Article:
These synthetic drugs are known by many different names including spice, herbal incense, synthetic cannabis, herbal smoke, and potpourri. And within each of these marketing categories there are numerous brand names like Spice, Scentsi Star, Zombie Matter, etc. They are typically sold online or in head shops--novelty stores that sell cannabis paraphernalia. The substance generally comes in foil packages with colorful designs and labels and is relatively inexpensive costing $15-25 for 1-3 gram packages. In addition to not showing up on drug screenings, synthesized drugs have fruity or floral aromas that are not easily recognizable to non-users as mind-altering substances and are also usually labeled “not for human consumption.”
These synthetic drugs are created when “the synthetic cannabimimetrics, the active ingredient in these drugs, are dissolved in organic solvent (e.g. acetone) and sprayed over the entire plant mixture, creating an unregulated and unknown composition and purity that is associated with risks,” (Zawilska & Wojcieszak, 2014). The plant material in these mixtures contains numerous vegetal compounds, some of which are known for having psychoactive properties themselves, ground and blended together.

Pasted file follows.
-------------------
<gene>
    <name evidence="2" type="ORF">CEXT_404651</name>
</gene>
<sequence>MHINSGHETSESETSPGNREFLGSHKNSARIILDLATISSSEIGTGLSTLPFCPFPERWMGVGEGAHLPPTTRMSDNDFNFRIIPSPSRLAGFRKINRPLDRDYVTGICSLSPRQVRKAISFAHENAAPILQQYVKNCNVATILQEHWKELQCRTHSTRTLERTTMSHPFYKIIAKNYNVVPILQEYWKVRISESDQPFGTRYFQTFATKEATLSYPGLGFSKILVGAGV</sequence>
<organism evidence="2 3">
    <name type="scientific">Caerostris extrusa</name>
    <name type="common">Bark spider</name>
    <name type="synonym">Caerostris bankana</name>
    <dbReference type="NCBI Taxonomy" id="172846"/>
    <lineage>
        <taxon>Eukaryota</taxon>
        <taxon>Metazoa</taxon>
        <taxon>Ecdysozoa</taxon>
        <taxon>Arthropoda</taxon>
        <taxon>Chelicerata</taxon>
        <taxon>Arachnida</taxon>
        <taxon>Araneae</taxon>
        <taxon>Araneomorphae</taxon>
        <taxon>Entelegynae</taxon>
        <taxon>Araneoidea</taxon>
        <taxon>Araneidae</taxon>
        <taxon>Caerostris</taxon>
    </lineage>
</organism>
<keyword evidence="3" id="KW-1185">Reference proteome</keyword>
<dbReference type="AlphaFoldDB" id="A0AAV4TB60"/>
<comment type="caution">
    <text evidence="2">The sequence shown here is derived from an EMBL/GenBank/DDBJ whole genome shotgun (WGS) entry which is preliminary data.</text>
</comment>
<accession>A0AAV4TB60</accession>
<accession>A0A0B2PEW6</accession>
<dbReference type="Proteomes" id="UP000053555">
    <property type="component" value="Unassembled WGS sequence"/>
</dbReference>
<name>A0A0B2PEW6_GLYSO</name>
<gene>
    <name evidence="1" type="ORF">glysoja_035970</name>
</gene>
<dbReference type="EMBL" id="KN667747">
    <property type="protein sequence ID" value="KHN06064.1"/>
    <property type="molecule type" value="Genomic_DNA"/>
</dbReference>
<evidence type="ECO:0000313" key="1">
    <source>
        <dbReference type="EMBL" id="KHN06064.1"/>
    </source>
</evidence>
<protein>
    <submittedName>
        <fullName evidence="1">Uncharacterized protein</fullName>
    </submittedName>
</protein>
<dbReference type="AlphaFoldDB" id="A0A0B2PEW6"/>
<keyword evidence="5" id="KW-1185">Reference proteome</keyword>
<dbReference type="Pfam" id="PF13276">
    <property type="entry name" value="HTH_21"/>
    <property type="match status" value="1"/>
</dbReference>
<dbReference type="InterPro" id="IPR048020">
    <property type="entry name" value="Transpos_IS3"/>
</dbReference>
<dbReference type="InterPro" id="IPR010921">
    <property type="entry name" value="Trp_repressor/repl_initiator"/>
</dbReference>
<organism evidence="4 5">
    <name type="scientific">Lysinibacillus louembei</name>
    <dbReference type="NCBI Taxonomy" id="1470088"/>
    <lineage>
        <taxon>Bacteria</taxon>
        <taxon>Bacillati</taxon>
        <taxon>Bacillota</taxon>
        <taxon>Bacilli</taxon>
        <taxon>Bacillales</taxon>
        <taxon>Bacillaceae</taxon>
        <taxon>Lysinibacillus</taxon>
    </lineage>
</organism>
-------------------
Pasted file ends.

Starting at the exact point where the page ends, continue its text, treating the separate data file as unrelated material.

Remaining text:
However, while synthetic cannabinoids are used to attain an experience similar to the use of marijuana, they are structurally different from THC, the main psychoactive ingredient in naturally occurring cannabis. Spice products can be distinguished by factors including “the presence of: (1) pronounced variations in the core structure of synthetic cannabimimetrics, (2) considerable inter- and intra-batch variability in smoking mixtures, both in terms of substances present and their quantity and (3) ever changing composition,” (Zawilska & Wojcieszak, 2014). Another risk factor associated with the variability and lack of regulation of these dangerous drugs is that, unlike the highly-potent undeclared ingredients in these drugs, the psychoactive plants listed on the package are often nonexistent within the packaged material. According to Griffifth, Sedefov, Gallegos & Lopez (2010), although some herbal mixtures may contain the plants stated, most samples of these drugs tested appear to contain inert vegetable matter. This further shows the dangerous nature of these drugs, when even the basic and non-active ingredients are incorrectly labeled. To further complicate things, “the development and production of ‘Spice’, as far as we are able to ascertain, took place in countries in the developing and transitional world—again where regulatory mechanisms may be weak or difficult to enforce,” (Griffifths et al. 2010).
These drugs have gained popularity over the last decade as an option for people who submit regularly to drug screenings or wish to avoid the risks of consuming an illegal product. Other reasons for choosing to use synthetic cannabis include curiosity, enjoyment of the effects, and also to aid in the reduction or cessation...